While apprenticeships are an important way to fill the skills gap, and introduce workers to the workforce, the majority of employers are still confused and resistant to the levy
According to new research by the CIPD, only 1 in 5 (17%) of employers who already pay the apprenticeship levy support the existing system and more than half (53%) want to see it replaced with a training levy.
Commenting, Lizzie Crowley, skills adviser at the CIPD, says “Our research shows that the straitjacket of the apprenticeship levy is forcing many firms to re-badge a lot of their existing training as apprenticeships, as they seek to claw back the levy they pay. In many instances this is not adding any additional value and is creating a lot of additional bureaucracy and cost. Apprenticeships are extremely important, but other forms of training are equally valuable and often more flexible and better suited to the needs of organisations. A move to a more flexible training levy would have the effect of continuing to prompt greater employer investment in skills, including apprenticeships, but in a way, that is much more responsive to employers’ needs.”
The survey also revealed that some employers are repurposing what they already have in place to fit the new legislation. More than half (52%) have already chosen to re-badge existing training activity into level 2 apprenticeships, which are equivalent to five GCSEs.
Crowley adds, “Evidence from our report and the latest official statistics suggest the levy will also continue to drive the creation of far too many Level 2 apprenticeships, which offer much poorer returns to individuals in terms of future wages and often provide limited progression opportunities.”
Worryingly, a fifth (19%) of levy paying firms, including 35% of SMEs don’t plan to use the levy at all to develop apprenticeships, but will simply write it off as a tax.
“Another side effect of re-badging is that an increasing proportion of apprenticeships are going to existing and often older employees, including already well-qualified managers, meaning fewer are available to help young people make the transition from education to the workplace – the original purpose of apprenticeships.” Crowley continues.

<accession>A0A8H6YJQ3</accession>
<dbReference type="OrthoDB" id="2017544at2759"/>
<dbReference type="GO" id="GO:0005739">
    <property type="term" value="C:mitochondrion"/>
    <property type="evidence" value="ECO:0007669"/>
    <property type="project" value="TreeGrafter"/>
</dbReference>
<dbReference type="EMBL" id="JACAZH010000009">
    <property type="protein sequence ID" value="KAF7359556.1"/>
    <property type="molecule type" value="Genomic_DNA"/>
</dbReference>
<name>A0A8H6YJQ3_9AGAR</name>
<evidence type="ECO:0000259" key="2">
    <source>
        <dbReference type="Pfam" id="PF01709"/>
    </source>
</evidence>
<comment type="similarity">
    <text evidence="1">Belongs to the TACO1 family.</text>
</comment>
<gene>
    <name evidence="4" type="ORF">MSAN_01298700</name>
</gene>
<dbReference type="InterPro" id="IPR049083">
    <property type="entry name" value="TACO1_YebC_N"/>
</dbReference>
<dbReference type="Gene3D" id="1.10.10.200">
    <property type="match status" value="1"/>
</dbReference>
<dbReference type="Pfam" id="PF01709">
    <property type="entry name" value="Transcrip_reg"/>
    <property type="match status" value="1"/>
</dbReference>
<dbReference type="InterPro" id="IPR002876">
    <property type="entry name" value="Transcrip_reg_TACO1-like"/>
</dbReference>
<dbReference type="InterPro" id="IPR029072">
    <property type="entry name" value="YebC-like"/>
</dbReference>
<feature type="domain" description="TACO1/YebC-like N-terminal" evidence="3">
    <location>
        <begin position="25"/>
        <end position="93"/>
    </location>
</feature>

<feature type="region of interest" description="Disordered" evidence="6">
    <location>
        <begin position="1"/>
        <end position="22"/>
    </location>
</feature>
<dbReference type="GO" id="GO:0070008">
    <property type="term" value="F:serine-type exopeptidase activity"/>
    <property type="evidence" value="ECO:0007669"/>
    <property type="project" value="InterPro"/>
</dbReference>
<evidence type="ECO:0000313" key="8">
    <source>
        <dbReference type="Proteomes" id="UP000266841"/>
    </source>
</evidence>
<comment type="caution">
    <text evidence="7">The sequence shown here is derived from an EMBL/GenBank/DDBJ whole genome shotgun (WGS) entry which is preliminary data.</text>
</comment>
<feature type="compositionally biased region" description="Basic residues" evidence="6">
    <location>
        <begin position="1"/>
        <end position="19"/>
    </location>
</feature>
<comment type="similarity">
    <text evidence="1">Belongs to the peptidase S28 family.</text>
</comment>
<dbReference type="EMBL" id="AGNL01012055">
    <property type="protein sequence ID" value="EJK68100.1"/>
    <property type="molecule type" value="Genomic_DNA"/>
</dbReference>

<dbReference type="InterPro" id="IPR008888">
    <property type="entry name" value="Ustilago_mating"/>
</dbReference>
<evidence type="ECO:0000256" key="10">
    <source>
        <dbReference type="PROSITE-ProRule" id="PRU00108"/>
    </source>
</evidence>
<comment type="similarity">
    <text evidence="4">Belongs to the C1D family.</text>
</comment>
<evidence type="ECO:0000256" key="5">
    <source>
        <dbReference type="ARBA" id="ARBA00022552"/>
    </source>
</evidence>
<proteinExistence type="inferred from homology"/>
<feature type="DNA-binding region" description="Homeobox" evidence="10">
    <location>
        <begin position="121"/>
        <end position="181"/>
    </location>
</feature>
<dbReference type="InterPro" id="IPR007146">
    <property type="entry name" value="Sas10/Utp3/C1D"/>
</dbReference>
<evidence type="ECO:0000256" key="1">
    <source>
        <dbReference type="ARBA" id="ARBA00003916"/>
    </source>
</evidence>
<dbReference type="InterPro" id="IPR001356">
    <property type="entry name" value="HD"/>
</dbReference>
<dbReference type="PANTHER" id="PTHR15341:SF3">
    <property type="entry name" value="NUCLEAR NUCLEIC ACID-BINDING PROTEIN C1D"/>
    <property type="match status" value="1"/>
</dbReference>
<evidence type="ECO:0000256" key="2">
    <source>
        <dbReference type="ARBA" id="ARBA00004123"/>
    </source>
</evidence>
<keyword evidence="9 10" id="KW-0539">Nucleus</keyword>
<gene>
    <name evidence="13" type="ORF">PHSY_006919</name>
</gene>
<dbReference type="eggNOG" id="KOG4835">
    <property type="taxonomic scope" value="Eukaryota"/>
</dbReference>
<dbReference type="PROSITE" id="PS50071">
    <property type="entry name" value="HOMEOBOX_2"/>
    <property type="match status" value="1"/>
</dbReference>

There also seems to be a lot of confusion surrounding the levy, with more than a fifth (22%) of employers still not knowing whether they are paying the apprenticeship levy and 1 in 8 (13%) who know they have to pay still haven’t calculated what the levy will cost them.
The findings, from the CIPD report ‘Assessing the early impact of the apprenticeship levy’, come after official government figures showed a decline in the number of apprenticeship starts, with just 48,000 new apprenticeship starts between May 2017 and July 2017, a 59% drop on the same period in 2016.
“The Government needs to seriously review the levy to ensure it is flexible enough to respond to employers’ needs and to drive the greater investment in high-quality training and workplace skills needed to boost UK productivity,” Crowley says.
In order to ensure that the apprenticeship levy increases both the quantity and quality of apprenticeship starts, the report recommends that the Government:
- Reforms the apprenticeship levy into a more flexible training levy
- Runs an awareness campaign to promote the levy and its benefits to businesses across England.
- Invests £13m a year to provide HR support to small businesses in order to give them the capability to respond positively to Government initiatives such as the apprenticeship levy.
- Commissions an urgent review of apprenticeship standards, carried out by the Institute for Apprenticeships and Technical Education in order to ensure that they are providing quality learning and education.
“There needs to be much better support for small and medium-sized firms (SMEs), both for those that pay the levy and those that don’t, to help them to design and implement effective apprenticeship schemes. Our research shows too many SMEs are either not planning to use levy funding to invest in apprenticeships or are planning to write the levy off as a tax.” Crowley concludes.